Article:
From this section
1. What is the definition of sustainability and where can I find out more?
You can find a good introduction to sustainable building on the website of the German Federal Ministry of Transport, Building and Urban Development:
It gives a detailed and accessible description of the three pillars of building sustainability: ecology, economy and social/cultural factors.
2. Are there different certification systems for buildings?
There are a large number of different certification systems worldwide. Many are only used in certain regions and have developed out of a variety of initiatives. The market-leading international systems are LEED, BREEAM and DGNB. For the domestic French market, HQE is the leading system.
The three main systems have different focuses. Convergence is not expected any time soon. Architects, developers and manufacturers are obliged to take into account the requirements of the relevant system during construction planning and implementation. Ultimately, the client chooses the certification system that is suitable for their building.
3. What requirements for façades and windows must be taken into consideration in certified buildings?
For all the systems, a high level of energy efficiency is always a positive. The systems specify their requirements under different criteria. Building certifiers and developers then implement the requirements in the performance specifications in a way that is specific to the building. As this process depends to a large extent on the building concept and the desired quality level, it is not possible to generalise. Experience shows that Schüco systems are very well suited to certified buildings.
4. Is any special documentation required?
Information on the environmental impact of products is increasingly required as additional documentation. Schüco provides the appropriate EPDs (Environmental Product Declarations) via SchüCal for aluminium systems, and industry-standard sample EPDs for PVC-U. In particular for LEED, information is required about regional origins and the proportion of recycled material.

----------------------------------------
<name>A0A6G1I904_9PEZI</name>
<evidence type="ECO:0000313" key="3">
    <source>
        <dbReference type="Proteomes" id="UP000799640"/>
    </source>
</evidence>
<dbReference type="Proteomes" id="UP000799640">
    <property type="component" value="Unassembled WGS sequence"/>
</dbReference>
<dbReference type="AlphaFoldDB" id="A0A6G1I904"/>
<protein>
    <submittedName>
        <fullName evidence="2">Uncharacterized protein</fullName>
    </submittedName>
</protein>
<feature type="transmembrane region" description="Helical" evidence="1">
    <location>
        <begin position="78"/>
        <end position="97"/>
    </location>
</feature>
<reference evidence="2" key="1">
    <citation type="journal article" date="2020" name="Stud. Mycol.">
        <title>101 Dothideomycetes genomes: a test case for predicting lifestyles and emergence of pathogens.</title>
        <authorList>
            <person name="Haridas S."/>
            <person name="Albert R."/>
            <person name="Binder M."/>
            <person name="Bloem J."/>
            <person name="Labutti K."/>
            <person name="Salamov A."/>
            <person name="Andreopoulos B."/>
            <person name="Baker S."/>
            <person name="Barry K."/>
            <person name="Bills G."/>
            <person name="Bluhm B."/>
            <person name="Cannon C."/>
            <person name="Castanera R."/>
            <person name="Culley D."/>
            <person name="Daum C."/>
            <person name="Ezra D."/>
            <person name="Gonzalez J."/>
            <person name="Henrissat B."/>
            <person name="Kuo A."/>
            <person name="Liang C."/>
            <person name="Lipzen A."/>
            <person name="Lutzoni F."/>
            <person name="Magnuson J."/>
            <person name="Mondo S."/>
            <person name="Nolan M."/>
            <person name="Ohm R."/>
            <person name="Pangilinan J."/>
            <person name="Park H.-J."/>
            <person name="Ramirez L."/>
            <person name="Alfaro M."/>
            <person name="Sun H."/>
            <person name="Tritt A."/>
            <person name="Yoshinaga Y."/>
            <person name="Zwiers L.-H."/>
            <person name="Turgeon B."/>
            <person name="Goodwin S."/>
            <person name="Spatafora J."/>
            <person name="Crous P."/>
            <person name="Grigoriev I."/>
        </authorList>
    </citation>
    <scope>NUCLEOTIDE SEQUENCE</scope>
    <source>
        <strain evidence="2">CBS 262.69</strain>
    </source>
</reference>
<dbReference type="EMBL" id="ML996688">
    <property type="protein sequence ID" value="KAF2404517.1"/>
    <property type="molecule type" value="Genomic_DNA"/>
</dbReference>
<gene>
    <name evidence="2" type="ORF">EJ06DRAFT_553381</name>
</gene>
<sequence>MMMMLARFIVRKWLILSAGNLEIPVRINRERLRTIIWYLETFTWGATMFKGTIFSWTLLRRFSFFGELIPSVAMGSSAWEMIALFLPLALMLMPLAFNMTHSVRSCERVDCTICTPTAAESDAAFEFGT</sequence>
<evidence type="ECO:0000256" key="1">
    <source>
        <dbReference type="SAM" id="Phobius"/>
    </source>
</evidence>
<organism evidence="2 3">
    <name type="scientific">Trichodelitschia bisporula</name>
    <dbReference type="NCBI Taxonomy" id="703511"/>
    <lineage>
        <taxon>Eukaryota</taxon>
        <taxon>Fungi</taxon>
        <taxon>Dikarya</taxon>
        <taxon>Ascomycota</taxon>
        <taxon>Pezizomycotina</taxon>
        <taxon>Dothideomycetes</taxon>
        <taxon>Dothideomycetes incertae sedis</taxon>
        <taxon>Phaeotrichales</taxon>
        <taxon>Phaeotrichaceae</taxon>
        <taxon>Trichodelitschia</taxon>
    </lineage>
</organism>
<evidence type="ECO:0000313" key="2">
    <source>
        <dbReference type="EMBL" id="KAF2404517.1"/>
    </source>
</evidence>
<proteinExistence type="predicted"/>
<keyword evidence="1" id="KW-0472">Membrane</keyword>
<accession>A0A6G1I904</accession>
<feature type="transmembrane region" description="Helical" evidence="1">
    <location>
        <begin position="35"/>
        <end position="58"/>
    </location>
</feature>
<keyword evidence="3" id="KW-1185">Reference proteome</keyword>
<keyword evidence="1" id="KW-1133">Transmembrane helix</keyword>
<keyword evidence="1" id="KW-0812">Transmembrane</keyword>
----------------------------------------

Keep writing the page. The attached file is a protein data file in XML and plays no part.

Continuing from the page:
5. How should windows made of aluminium, PVC-U and wood be assessed in terms of sustainability?
At the end of a building envelope’s usage phase, dismantling and recycling are important. Wood is fundamentally recyclable, and window frames made of wood must be burned or disposed of after a building is dismantled. Old PVC-U windows have long been recycled by the Rewindo organisation and re-used for window profiles. For aluminium windows and façades, a powerful recycling organisation was set up in Germany in 2011 by certified recyclers under the umbrella of A/U/F. Old aluminium is used to make new, high-quality profiles as often as required and with a high degree of energy efficiency. Recycled aluminium is therefore a material, resource and energy store for future generations, which can be reused countless times by means of recycling without any reduction in quality or loss of its properties. Overall, the three materials are of almost equal ecological value for windows. PVC-U window systems have economic benefits, whereas aluminium systems have functional and design benefits.